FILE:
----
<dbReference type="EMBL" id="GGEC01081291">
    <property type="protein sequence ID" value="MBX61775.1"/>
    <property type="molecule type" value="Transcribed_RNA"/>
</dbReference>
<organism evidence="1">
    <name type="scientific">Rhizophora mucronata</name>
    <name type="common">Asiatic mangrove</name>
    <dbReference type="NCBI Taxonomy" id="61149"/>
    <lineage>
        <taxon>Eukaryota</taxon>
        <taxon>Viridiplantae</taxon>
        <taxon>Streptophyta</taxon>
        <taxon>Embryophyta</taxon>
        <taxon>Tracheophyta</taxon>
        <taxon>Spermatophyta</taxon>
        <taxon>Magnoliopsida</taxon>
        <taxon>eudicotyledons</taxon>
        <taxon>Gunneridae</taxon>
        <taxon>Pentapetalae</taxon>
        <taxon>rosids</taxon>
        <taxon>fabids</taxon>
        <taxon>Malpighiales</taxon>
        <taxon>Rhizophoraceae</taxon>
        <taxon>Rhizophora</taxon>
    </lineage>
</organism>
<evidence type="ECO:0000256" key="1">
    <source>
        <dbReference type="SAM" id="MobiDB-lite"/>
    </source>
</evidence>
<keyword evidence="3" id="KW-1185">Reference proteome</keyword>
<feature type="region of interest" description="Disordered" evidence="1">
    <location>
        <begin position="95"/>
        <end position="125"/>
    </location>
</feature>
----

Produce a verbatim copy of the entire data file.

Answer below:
<dbReference type="EMBL" id="GGEC01081291">
    <property type="protein sequence ID" value="MBX61775.1"/>
    <property type="molecule type" value="Transcribed_RNA"/>
</dbReference>
<organism evidence="1">
    <name type="scientific">Rhizophora mucronata</name>
    <name type="common">Asiatic mangrove</name>
    <dbReference type="NCBI Taxonomy" id="61149"/>
    <lineage>
        <taxon>Eukaryota</taxon>
        <taxon>Viridiplantae</taxon>
        <taxon>Streptophyta</taxon>
        <taxon>Embryophyta</taxon>
        <taxon>Tracheophyta</taxon>
        <taxon>Spermatophyta</taxon>
        <taxon>Magnoliopsida</taxon>
        <taxon>eudicotyledons</taxon>
        <taxon>Gunneridae</taxon>
        <taxon>Pentapetalae</taxon>
        <taxon>rosids</taxon>
        <taxon>fabids</taxon>
        <taxon>Malpighiales</taxon>
        <taxon>Rhizophoraceae</taxon>
        <taxon>Rhizophora</taxon>
    </lineage>
</organism>
<evidence type="ECO:0000256" key="1">
    <source>
        <dbReference type="SAM" id="MobiDB-lite"/>
    </source>
</evidence>
<keyword evidence="3" id="KW-1185">Reference proteome</keyword>
<feature type="region of interest" description="Disordered" evidence="1">
    <location>
        <begin position="95"/>
        <end position="125"/>
    </location>
</feature>